Here is some background information while you think about it.
Ellsworth Tenney "Babe" Dahlgren enjoyed a twelve-year career as a corner infielder. He debuted in the majors in 1935 with the Boston Red Sox before moving on to the Yankees, Bees (Braves), Cubs, Browns, Dodgers, Phillies and Pirates. He returned to the Browns in 1946 for his final year as a big leaguer.
Ryan Minor had a four-year career in the major leagues. He played for the Baltimore Orioles from 1998 to 2000 and the Montreal Expos in 2001. He was a corner infielder and sometimes outfielder. His best year was 1999 when he appeared in 46 games and made 133 plate appearances.
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Okay, more information then.
Minor's claim to fame happened on September 20, 1998, in Baltimore. Minor batting sixth managed a single in four at bats as the Orioles fell to the Yankees 5-4.
Dahlgren's red-letter day was May 2, 1939, at Briggs Stadium in Detroit. He played first base that day. Dahlgren batting eighth went 2 for 5 with a double and a home run as the Yankees prevailed over the Tigers 22-2.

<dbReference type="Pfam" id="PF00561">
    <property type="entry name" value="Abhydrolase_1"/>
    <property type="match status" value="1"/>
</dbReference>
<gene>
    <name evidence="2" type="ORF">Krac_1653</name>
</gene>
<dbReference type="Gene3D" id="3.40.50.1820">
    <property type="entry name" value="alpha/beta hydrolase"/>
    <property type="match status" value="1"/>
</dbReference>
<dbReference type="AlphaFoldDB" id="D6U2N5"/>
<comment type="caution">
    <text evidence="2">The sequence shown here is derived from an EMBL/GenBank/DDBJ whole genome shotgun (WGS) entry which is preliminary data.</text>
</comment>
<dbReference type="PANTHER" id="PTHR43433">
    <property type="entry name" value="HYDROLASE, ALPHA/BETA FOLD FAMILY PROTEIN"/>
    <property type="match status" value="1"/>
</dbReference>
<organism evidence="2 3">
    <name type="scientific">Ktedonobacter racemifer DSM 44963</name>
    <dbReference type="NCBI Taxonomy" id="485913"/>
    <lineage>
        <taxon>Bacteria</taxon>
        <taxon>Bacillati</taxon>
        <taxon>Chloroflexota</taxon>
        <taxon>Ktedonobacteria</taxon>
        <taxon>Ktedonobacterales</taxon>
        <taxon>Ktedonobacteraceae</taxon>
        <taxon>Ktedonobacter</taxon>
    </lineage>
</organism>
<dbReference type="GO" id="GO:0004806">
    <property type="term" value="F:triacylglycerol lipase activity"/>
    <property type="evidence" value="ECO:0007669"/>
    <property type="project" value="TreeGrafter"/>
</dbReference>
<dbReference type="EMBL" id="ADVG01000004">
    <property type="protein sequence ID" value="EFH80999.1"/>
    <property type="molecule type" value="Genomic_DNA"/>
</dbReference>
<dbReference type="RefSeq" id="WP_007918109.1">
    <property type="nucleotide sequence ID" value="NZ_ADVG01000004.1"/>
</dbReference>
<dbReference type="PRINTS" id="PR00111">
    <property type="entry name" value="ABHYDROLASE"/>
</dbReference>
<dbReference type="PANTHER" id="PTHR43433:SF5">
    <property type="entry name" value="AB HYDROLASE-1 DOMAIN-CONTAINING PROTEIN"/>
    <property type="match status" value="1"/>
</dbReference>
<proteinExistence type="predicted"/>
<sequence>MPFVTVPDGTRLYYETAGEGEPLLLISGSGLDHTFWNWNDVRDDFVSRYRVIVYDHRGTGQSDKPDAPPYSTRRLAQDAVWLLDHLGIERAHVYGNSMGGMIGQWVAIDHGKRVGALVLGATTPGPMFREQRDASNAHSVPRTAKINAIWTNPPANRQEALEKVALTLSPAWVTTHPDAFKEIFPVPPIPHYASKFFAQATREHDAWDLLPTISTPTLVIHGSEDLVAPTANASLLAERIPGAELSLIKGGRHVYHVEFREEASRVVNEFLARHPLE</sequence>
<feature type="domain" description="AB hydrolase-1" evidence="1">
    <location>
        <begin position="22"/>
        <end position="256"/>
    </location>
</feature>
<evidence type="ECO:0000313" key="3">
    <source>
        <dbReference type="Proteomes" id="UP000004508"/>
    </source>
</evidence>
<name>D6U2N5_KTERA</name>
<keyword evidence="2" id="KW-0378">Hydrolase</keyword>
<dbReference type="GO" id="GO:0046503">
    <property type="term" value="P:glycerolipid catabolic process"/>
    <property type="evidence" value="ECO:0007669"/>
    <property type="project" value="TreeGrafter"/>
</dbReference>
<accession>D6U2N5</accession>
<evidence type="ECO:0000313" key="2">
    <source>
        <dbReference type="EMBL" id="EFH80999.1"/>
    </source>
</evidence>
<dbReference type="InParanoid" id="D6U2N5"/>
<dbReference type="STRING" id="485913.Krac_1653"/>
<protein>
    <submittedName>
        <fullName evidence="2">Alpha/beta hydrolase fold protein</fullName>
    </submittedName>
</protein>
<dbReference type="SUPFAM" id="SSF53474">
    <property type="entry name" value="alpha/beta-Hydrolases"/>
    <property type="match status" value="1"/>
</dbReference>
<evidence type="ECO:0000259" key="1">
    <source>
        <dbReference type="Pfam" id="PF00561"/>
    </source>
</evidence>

Got it yet?
One last hint: Wally Pipp.
Popular baseball history holds that Wally Pipp pulled himself from the Yankees lineup on June 2, 1925, due to a headache. He was replaced in the lineup by Lou Gehrig who proceeded to play in the next 2,130 games. When the ravages of ALS no longer allowed Gehrig to play at the level he demanded of himself, he pulled himself from the lineup. Babe Dahlgren took his place.
Many pundits called Gehrig's streak unbeatable.
Beginning on May 20, 1982, Cal Ripken Jr. stayed in the Orioles lineup everyday and eventually surpassed and crushed Gehrig's record, playing in 2632 consecutive games. On September 20, 1998, Ripken's mind could no longer talk his body into taking the field. He was replaced by Ryan Minor.
Dahlgren died in September of 1996. He had lived long enough to see his teammate's record broken. I wish Ryan Minor a long fruitful life. But I am taking bets that he will not live long enough to see Ripken's record fall.